Does Treatment of ADHD in Childhood Improve Your Chances of Being Employed?

We have long known about the negative impact of AD/HD in childhood on academic functioning, psychological health, and social adjustment. We are now learning more than ever about the possibility of destructive impact of AD/HD later in life and of discovering the benefits on the adult lives to early treatment of children with AD/HD.

Two recent studies from Norway have shed new light on the difficulties children with AD/HD face as they become adults. Dr. David Rabiner summarizes one of them in the recent edition of ADDA online. Over 400 adult men and women seeking treatment for AD/HD* were asked about their childhood and current functioning. As other studies have shown, adults with AD/HD, compared to a random sample of non-AD/HD controls, were less likely to have attained a college degree (23% vs. 59% of non-AD/HD controls in this study) and more likely to have less than a high school education (29% vs. 6% of controls), had higher lifetime rates of anxiety or depression (70% vs. 17% of controls), and more problems with alcohol (30% vs. 3 % of controls). The main and relatively novel focus of the study, though, was the striking finding that only 24% of the AD/HD patients were employed, compared to nearly 80% of the control group.

When the researchers looked at the impact of whether they had obtained treatment, including medication, as a child, the picture was much more encouraging. While less than 20% of the adult AD/HD patients had been treated with medication as a child, those now-adult patients (the ones who had been treated with medication) were three times more likely to have a job than the adults with AD/HD not given medication as a child.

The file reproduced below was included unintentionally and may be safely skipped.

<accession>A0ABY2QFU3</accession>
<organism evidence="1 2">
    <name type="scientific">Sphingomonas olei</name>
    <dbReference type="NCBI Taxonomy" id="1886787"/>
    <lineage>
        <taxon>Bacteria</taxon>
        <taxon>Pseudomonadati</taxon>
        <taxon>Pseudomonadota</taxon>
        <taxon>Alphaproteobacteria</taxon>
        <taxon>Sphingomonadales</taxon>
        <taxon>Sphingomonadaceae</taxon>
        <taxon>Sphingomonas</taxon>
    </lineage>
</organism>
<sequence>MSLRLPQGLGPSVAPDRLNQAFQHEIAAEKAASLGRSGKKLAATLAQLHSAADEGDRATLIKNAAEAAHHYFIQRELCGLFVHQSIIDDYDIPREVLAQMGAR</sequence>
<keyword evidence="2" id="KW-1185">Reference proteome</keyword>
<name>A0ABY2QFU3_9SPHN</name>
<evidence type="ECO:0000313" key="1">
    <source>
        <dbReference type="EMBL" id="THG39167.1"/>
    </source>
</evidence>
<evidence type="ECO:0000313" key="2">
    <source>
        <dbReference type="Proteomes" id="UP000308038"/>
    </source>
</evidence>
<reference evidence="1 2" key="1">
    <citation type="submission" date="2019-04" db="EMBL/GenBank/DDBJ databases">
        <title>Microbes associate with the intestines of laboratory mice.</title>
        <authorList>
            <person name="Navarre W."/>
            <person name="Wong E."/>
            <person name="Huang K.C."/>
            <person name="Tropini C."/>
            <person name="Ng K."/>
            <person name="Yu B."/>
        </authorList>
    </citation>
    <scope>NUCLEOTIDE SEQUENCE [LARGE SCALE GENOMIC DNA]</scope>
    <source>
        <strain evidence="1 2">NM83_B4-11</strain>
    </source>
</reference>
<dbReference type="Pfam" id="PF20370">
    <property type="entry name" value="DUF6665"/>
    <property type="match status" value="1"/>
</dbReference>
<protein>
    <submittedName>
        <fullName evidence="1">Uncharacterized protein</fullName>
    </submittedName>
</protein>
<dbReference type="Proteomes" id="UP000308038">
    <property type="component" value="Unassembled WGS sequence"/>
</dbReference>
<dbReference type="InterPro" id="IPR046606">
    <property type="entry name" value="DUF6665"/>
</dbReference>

Current and past medical treatment of AD/HD was positively correlated with having a job as an adult, and while a history of substance abuse, having the combined type of AD/HD (i.e., with hyperactivity) and a history of anxiety or depression made unemployment more likely, the good news is that reported treatment with stimulant medication as a child was the best single predictor of being employed as an adult. While taking medication as a child was also associated with less anxiety and depression as an adult, the authors concluded that “early recognition and treatment of AD/HD is a strong predictor of being in work as an adult, independent of comorbidity, substance abuse, and current treatment.”

A more recent study from Norway not yet in print (2) used a smaller sample of (149) adults and found a similar relationship between having AD/HD and unemployment. They also found in their medical records and responses to questionnaires that the younger they had experienced their first treatment with stimulant medication and the lower the severity of inattention the more likely that as adults they were employed.

Sure, Norway may be different from the United States, and we really cannot say that something as complex as future employment is a direct result of the impact of taking medication as a child. It may also be that the opportunity and motivation of families to seek treatment for their children might also be related to future employment prospects, but these studies do at least suggest the strong possibility that early treatment might make an important difference in the long run.

Doug Pentz, PhD
Affinity Center Co-director

(1)Halmoy, Fasmer, Gillberg and Haavik (2009).

“Occupational Outcome in Adult ADHD: Impact of Symptom Profile, Comorbid Psychiatric Problems, and Treatment; A Cross Sectional study of 414 Clinically Diagnosed Adult AD/HD Patients”. Journal of Attention Disorders, 13, 175-187].

(2) Gjervan, Torgersen, Nordahl and Kirsten Rasmussen, abstract available at: “Functional Impairment and Occupational Outcome in Adults with ADHD” Journal of Attention Disorders set for publication 2011

*Getting treatment apparently is very difficult for adults in Norway. This study used patients who were requesting treatment from their physicians. In Norway, they have to go through a long wait with an elaborate assessment procedure and then have their request for stimulant medication be approved by an “expert committee” which evaluates the merits of each request. And we thought it was difficult in the United States!